Night and/or IFR Operation
The inspection requirements we’ve just discussed are pretty much universal and will be found in any set of operating limitations regardless of when they may have been issued. The last issue I’d like to discuss is something that varies from limitation to limitation, even if the limitations were issued at approximately the same time frame. The issue I’m referring to is night and/or IFR operation. It is very important that a pilot be aware of whether or not an aircraft is allowed to fly at night or under IFR before undertaking such flights. You can’t just go by whatever equipment is installed. You need to check to make sure the appropriate limitation is present.
Operating limitations issued in the early days of homebuilt aircraft, and even some up into the 1980s, contain a simple statement that looks something like this:
“This aircraft is to be operated under VFR, day only.”
That’s pretty straightforward and easy to understand. Many of these early homebuilts weren’t equipped for night or IFR, so the limitation was appropriate. But as homebuilt aircraft progressed in performance, utility builders began to have a desire to expand the operational envelope. The FAA finally started to include a limitation that allowed night flight, and then later IFR flight, providing that the aircraft was properly equipped. Current operating limitations will contain the following or a similarly worded statement:
“After completion of phase 1 flight testing, unless appropriately equipped for night and/or instrument flight in accordance with § 91.205, this aircraft is to be operated under VFR, day only.”
This limitation opens up the opportunity to fly the aircraft at night or under IFR if it’s equipped in accordance with FAR 91.205, titled “Powered civil aircraft with standard category U.S. airworthiness certificates: Instrument and equipment requirements.”You’ll note that, like the maintenance regulations found in Part 43 discussed earlier, this regulation only directly applies to aircraft with standard airworthiness certificates. Homebuilt aircraft operating VFR day aren’t required to contain all the listed equipment. But the operating limitation makes § 91.205 applicable to those homebuilts that are to be operated at night or under IFR.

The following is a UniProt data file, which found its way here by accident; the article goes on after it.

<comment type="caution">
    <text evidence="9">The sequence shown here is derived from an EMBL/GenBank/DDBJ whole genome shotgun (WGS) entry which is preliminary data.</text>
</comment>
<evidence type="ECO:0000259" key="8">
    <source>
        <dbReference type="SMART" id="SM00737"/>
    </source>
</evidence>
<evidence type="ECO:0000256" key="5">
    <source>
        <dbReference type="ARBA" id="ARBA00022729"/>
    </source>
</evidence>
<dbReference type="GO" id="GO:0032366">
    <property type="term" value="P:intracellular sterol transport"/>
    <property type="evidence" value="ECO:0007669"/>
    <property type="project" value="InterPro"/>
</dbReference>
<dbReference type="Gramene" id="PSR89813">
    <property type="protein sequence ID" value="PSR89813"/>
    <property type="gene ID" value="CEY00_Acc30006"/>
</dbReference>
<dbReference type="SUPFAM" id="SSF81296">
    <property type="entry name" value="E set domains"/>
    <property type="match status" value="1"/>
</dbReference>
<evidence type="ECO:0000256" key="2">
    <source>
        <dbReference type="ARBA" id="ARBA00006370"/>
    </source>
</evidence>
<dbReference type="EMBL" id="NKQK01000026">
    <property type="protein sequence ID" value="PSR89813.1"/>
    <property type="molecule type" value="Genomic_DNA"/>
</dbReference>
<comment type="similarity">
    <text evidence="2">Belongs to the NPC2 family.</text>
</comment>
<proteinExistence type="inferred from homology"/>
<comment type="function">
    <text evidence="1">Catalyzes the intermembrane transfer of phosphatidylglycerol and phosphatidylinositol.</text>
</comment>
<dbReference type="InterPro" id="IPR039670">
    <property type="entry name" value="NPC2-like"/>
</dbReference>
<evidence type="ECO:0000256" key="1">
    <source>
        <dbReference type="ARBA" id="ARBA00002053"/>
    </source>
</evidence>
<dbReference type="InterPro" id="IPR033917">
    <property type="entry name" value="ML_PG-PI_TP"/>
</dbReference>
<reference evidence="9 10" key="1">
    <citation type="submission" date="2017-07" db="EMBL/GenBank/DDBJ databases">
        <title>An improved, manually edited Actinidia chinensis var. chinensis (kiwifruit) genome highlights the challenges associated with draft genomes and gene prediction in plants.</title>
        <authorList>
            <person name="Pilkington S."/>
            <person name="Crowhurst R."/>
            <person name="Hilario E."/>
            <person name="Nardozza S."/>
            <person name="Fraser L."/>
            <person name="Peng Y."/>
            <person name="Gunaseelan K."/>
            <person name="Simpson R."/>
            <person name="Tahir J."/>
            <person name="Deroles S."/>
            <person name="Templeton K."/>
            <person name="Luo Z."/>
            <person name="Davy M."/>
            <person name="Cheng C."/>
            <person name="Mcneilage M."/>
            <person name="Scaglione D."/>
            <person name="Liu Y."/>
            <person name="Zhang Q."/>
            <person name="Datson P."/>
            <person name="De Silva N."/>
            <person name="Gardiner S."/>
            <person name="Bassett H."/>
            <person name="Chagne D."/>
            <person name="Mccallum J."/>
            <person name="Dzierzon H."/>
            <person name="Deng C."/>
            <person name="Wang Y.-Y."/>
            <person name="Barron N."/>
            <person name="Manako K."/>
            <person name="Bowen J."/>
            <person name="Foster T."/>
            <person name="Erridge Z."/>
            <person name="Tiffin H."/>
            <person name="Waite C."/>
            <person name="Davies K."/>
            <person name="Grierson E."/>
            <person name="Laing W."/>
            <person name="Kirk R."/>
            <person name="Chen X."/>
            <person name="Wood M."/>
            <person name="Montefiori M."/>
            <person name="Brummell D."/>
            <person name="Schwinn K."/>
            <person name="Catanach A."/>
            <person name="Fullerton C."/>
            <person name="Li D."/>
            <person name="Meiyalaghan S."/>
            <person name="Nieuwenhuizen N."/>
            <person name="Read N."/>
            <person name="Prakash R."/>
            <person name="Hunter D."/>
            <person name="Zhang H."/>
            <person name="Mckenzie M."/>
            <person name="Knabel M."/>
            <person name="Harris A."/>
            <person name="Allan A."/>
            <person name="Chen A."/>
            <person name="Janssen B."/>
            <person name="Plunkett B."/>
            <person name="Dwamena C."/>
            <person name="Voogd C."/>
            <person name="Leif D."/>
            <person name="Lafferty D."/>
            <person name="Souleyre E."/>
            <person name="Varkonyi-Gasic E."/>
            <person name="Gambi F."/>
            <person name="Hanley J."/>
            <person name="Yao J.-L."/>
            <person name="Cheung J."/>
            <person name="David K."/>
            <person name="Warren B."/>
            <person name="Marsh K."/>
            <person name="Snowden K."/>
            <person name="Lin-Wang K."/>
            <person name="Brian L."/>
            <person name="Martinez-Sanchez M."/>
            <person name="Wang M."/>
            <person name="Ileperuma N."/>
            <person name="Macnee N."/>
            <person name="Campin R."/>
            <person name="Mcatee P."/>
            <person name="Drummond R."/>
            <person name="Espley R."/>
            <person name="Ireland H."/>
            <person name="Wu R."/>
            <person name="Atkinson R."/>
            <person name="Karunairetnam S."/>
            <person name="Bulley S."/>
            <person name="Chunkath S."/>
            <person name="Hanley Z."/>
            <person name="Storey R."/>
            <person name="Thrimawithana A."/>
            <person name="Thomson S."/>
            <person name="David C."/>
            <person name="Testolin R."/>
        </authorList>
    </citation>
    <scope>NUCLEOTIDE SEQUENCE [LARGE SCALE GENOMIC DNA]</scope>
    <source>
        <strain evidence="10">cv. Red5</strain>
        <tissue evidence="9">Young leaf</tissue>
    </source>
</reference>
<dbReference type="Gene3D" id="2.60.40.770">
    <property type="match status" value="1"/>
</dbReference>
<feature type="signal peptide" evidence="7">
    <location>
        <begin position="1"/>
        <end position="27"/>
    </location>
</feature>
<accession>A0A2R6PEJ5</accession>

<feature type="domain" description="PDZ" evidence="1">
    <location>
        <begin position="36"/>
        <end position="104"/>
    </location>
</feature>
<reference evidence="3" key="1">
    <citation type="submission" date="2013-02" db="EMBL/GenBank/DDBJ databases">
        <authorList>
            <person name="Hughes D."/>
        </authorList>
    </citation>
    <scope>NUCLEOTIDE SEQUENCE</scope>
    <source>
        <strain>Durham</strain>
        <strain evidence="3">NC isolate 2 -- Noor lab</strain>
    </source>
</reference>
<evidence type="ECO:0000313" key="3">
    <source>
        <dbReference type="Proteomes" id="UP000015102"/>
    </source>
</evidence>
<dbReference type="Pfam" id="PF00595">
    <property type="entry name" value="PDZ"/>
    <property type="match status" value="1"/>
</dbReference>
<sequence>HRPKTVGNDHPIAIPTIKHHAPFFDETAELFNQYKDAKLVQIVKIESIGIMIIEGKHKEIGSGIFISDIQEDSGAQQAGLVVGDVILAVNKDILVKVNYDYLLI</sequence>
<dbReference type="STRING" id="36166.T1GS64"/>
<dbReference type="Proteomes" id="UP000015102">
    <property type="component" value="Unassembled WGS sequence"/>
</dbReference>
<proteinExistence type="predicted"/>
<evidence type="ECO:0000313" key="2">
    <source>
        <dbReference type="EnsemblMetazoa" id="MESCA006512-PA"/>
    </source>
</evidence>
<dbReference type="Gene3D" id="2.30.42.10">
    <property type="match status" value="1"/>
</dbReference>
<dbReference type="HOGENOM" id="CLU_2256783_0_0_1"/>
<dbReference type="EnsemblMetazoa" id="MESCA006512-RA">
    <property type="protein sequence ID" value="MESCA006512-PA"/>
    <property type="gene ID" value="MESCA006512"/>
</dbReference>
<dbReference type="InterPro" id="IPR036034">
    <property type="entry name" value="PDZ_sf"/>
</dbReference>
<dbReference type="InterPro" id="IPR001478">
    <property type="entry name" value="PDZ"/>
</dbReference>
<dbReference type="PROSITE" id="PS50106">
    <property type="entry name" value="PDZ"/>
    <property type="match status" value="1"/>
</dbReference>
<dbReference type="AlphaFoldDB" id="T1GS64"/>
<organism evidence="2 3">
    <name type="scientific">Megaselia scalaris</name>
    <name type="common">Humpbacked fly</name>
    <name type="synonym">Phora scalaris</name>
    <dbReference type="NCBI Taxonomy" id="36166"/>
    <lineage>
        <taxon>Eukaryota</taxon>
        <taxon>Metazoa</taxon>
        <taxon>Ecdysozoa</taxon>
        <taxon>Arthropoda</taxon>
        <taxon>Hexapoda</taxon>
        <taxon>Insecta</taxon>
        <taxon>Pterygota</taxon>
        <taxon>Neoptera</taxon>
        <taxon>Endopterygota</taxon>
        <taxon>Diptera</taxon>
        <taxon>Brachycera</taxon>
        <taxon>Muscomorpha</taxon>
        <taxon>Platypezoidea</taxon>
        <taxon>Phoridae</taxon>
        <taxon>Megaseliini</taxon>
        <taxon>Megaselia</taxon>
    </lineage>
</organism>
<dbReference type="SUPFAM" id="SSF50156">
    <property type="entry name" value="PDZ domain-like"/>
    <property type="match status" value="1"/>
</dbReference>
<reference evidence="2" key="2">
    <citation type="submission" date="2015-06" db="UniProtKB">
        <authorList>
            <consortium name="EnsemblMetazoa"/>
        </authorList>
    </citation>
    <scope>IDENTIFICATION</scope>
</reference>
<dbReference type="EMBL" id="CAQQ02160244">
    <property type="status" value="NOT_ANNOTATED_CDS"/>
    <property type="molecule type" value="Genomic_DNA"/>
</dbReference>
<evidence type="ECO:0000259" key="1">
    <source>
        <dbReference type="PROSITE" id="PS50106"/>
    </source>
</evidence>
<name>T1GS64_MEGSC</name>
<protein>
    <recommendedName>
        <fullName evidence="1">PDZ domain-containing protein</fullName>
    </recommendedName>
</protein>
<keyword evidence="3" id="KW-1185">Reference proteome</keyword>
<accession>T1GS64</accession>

Note that this regulation works on a “building block” principle, where aircraft flown at night must have all the day VFR equipment as well as that called out for night, and aircraft flown under IFR must have all the day VFR and night VFR equipment in addition to the IFR equipment. So if you want to operate your homebuilt at night or under IFR, you need to make sure that the operating limitations allow such operations and make sure your aircraft includes the proper equipment. For more info on equipping your homebuilt for IFR operation, see my article posted in the Homebuilders HQ section of the EAA website.
This concludes our discussion of amateur-built aircraft operating limitations, and with that I bring this column to a close as well. By the time you read this I will have left the EAA and will already be onto my next challenge. I want to thank all of you for subscribing to Experimenter and for supporting the homebuilt movement. I have enjoyed meeting many of you and have always appreciated your thoughts and suggestions. EAA has always been about members helping members, and I encourage all of you to continue that tradition.